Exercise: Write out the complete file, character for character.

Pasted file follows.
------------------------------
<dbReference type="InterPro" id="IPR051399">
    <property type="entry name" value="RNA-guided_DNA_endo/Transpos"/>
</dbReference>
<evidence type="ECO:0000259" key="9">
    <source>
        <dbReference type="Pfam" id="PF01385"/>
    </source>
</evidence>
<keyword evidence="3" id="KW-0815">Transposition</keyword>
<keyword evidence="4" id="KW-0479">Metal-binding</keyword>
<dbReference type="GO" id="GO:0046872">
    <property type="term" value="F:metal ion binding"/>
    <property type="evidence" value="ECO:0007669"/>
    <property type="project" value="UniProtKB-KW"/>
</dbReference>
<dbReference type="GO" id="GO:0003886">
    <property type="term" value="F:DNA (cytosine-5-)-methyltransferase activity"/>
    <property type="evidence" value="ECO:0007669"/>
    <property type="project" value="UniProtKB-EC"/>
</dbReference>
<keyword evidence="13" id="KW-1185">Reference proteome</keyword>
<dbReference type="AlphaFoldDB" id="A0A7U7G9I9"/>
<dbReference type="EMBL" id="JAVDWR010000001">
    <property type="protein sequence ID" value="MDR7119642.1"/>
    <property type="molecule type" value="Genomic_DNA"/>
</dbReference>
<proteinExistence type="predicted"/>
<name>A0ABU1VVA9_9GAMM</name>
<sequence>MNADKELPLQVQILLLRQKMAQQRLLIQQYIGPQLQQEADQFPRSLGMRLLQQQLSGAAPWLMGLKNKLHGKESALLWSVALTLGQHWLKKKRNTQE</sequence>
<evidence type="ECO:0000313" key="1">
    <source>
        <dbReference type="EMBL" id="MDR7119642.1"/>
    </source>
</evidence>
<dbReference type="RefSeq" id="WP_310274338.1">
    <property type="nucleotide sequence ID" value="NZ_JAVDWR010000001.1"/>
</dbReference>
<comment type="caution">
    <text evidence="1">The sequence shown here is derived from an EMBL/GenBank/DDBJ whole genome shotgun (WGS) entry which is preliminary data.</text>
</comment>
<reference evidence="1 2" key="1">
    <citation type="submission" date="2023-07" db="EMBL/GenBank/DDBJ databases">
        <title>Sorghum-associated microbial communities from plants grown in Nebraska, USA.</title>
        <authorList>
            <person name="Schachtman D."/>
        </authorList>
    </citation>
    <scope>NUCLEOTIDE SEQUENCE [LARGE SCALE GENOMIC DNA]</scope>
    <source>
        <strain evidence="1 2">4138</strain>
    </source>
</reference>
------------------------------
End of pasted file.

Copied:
<dbReference type="InterPro" id="IPR051399">
    <property type="entry name" value="RNA-guided_DNA_endo/Transpos"/>
</dbReference>
<evidence type="ECO:0000259" key="9">
    <source>
        <dbReference type="Pfam" id="PF01385"/>
    </source>
</evidence>
<keyword evidence="3" id="KW-0815">Transposition</keyword>
<keyword evidence="4" id="KW-0479">Metal-binding</keyword>
<dbReference type="GO" id="GO:0046872">
    <property type="term" value="F:metal ion binding"/>
    <property type="evidence" value="ECO:0007669"/>
    <property type="project" value="UniProtKB-KW"/>
</dbReference>
<dbReference type="GO" id="GO:0003886">
    <property type="term" value="F:DNA (cytosine-5-)-methyltransferase activity"/>
    <property type="evidence" value="ECO:0007669"/>
    <property type="project" value="UniProtKB-EC"/>
</dbReference>
<keyword evidence="13" id="KW-1185">Reference proteome</keyword>
<dbReference type="AlphaFoldDB" id="A0A7U7G9I9"/>
<dbReference type="EMBL" id="JAVDWR010000001">
    <property type="protein sequence ID" value="MDR7119642.1"/>
    <property type="molecule type" value="Genomic_DNA"/>
</dbReference>
<proteinExistence type="predicted"/>
<name>A0ABU1VVA9_9GAMM</name>
<sequence>MNADKELPLQVQILLLRQKMAQQRLLIQQYIGPQLQQEADQFPRSLGMRLLQQQLSGAAPWLMGLKNKLHGKESALLWSVALTLGQHWLKKKRNTQE</sequence>
<evidence type="ECO:0000313" key="1">
    <source>
        <dbReference type="EMBL" id="MDR7119642.1"/>
    </source>
</evidence>
<dbReference type="RefSeq" id="WP_310274338.1">
    <property type="nucleotide sequence ID" value="NZ_JAVDWR010000001.1"/>
</dbReference>
<comment type="caution">
    <text evidence="1">The sequence shown here is derived from an EMBL/GenBank/DDBJ whole genome shotgun (WGS) entry which is preliminary data.</text>
</comment>
<reference evidence="1 2" key="1">
    <citation type="submission" date="2023-07" db="EMBL/GenBank/DDBJ databases">
        <title>Sorghum-associated microbial communities from plants grown in Nebraska, USA.</title>
        <authorList>
            <person name="Schachtman D."/>
        </authorList>
    </citation>
    <scope>NUCLEOTIDE SEQUENCE [LARGE SCALE GENOMIC DNA]</scope>
    <source>
        <strain evidence="1 2">4138</strain>
    </source>
</reference>